There are plenty of things we can reasonably assume are highly improbable, based on existing knowledge. Never impossible. That is why we do science. We human beings are notoriously bad at predicting the future. And most predictions fall apart after a few decades with all but a few certainties, and even they are not immune to new discoveries.  "As far as we know" is the problem, we don't, we assume we know a lot of things. In the absence of evidence I might add. I agree some of those predictions may have been taken out of context and possibly one or two made up, I've seen most of them before though, and quite a few more, that was just a short list. Consciousness is just a label we apply to a process, like colour is a label we give to the various wavelengths of light, but colour is simply how the brain interprets the electro chemical signals from the rods and cones on our retina. Also since we don't really experience the present, and we only remember being conscious. Consciousness can never be anything more than a memory constructed after the fact. Our brains can not process experiences instantaneously, it takes time to construct our reality. So if our brain didn't create all of our reality with error correction in advance, we would experience a noticeable lag in perception. Perception is not reality, merely a near approximation. It's why the second hand on a clock sometimes appears frozen or even goes backwards for an instant when you glance at it. Consciousness is no more a emergent property of the brain than Windows is an emergent property of my PC. The emergent properties of the brain are the complex systems that perform the many functions of the brain like consciousness, instinct, senses, motor functions, etc. It's simply deciding what is labelled a property and what is a function or process. Properties can give rise to processes or functions. One is a quality of a thing, the other is what it does. A property is generally static and only changes when acted upon, processes or functions are generally dynamic or autonomous though not exclusively, and can change whether acted upon or not and even stop. Consciousness is the latter not the former. Emergent properties out of complex systems is misleading because you can get emergent properties out of simple systems like fractals including the structure of crystals.  And in biology, there are emergent properties such as symmetry, internal and external organs that serve or perform functions. Using the wrong or misleading terminology can be where a lot of pseudo-science and misunderstandings beguine, and leaves a window open for the Deepak Chopras of the world. Not that they wouldn't sneak in under the carpet.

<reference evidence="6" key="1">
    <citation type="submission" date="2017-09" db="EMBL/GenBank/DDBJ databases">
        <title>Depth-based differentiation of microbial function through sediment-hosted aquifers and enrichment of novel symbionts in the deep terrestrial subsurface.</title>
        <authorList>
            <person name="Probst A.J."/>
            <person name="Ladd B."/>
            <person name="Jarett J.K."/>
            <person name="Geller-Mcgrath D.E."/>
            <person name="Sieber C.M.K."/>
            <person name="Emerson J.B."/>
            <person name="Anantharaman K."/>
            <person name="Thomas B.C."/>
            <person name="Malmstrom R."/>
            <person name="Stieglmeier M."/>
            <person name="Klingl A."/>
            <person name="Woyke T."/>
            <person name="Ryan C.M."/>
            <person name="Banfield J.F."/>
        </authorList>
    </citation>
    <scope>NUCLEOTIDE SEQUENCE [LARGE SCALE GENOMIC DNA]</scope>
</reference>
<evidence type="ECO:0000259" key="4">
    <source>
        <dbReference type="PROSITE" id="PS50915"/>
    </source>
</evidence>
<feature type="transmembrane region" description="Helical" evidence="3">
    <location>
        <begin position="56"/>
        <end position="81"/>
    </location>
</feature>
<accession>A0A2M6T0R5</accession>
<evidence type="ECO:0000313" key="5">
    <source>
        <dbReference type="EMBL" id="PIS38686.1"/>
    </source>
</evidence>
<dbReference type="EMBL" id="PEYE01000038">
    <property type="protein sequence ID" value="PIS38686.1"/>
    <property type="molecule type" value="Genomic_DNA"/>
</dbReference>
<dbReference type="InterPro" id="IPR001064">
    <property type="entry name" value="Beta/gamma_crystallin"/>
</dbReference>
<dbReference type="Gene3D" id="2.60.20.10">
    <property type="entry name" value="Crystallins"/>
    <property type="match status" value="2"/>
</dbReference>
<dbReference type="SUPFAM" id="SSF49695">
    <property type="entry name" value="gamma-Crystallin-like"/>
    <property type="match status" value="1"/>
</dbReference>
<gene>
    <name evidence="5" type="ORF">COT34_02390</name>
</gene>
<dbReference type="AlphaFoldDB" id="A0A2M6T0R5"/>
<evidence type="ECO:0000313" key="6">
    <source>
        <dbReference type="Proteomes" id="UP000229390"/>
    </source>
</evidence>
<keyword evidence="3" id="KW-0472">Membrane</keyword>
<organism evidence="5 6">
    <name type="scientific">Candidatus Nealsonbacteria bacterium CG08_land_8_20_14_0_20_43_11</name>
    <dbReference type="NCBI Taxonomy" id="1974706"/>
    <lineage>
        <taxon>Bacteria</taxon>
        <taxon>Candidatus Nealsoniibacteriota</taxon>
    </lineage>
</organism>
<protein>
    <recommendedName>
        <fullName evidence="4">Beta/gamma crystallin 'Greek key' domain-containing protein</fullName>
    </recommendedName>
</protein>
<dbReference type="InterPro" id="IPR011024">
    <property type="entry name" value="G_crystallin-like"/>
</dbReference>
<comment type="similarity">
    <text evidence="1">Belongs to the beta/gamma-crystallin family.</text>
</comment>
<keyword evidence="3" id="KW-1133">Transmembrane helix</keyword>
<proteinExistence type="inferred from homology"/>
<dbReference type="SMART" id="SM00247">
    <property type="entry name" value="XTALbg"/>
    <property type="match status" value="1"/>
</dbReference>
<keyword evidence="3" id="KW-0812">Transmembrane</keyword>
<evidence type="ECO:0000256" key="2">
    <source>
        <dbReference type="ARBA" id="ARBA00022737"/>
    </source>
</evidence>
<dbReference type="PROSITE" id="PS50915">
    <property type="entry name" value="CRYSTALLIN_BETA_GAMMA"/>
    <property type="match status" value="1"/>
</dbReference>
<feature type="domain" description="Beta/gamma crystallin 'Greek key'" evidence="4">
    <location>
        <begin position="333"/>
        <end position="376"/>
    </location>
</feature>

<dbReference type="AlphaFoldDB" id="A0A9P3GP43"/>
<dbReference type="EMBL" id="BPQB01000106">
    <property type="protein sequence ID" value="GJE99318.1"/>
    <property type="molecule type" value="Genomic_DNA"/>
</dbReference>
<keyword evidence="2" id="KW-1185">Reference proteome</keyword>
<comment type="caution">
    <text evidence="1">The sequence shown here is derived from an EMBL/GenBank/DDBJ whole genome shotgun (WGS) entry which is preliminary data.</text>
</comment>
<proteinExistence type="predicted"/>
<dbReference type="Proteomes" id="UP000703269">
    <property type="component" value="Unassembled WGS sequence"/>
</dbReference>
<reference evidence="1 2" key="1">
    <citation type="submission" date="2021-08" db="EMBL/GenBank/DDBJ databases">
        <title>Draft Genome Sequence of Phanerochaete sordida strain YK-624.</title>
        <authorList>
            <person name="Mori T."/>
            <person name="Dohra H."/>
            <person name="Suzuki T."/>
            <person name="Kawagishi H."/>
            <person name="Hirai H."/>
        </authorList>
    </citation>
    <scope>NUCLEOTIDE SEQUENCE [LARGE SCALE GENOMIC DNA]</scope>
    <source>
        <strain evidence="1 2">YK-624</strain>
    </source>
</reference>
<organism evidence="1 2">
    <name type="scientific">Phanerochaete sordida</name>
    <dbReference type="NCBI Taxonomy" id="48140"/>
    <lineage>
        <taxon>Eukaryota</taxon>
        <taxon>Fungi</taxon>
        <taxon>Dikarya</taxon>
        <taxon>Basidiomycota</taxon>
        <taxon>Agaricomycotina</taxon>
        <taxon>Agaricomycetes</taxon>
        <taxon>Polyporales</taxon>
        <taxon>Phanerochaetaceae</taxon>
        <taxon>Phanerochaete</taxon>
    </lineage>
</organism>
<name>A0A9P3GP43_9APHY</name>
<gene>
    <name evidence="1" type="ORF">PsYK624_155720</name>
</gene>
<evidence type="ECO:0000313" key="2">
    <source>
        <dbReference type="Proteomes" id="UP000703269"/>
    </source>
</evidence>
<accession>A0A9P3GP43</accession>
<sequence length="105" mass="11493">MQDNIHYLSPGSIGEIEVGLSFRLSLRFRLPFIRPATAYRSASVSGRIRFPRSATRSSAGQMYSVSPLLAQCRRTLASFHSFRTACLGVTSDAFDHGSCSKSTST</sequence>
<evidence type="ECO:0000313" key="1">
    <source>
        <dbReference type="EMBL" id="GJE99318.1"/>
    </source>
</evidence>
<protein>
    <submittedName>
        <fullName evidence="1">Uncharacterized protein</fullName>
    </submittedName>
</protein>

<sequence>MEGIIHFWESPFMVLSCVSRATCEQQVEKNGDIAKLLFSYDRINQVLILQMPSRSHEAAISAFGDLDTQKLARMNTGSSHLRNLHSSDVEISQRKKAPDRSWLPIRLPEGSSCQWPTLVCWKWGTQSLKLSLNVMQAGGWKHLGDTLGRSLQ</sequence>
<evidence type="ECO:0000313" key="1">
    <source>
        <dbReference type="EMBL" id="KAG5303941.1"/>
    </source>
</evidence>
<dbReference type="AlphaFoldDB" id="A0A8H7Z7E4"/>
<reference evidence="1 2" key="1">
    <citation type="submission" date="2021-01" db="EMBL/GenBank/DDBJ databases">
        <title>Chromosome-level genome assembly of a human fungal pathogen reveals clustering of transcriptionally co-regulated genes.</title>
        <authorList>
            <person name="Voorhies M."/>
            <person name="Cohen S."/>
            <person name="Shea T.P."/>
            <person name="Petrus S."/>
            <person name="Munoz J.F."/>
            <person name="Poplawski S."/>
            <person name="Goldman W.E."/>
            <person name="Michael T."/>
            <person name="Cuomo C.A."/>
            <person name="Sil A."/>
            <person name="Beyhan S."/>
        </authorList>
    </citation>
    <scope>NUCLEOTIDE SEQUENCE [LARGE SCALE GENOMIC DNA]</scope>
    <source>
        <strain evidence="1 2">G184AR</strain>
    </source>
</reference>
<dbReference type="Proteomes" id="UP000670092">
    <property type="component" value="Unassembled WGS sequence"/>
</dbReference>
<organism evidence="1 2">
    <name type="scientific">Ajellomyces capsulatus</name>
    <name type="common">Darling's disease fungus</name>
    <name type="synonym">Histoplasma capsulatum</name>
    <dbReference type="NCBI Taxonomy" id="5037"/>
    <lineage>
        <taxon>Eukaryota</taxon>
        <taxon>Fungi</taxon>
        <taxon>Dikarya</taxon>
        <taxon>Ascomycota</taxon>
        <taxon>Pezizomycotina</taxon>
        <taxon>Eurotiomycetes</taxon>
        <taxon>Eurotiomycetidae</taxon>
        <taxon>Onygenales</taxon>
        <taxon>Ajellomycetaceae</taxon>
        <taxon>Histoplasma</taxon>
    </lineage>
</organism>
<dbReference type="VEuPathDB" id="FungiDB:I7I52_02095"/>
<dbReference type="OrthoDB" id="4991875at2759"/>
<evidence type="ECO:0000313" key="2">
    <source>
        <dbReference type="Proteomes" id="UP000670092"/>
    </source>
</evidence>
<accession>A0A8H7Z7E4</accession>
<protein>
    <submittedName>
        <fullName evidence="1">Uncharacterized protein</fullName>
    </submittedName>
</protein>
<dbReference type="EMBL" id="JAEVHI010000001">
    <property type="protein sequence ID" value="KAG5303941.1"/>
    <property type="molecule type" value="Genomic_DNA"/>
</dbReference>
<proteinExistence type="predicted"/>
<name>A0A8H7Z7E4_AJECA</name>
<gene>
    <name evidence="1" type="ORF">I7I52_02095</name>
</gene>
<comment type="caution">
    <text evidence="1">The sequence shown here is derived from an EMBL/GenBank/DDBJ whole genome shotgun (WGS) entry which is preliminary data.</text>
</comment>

Absence of proof is not proof of absence, nor is it proof of presence. Hence probably no dragons, unless we use CRISPR to make some.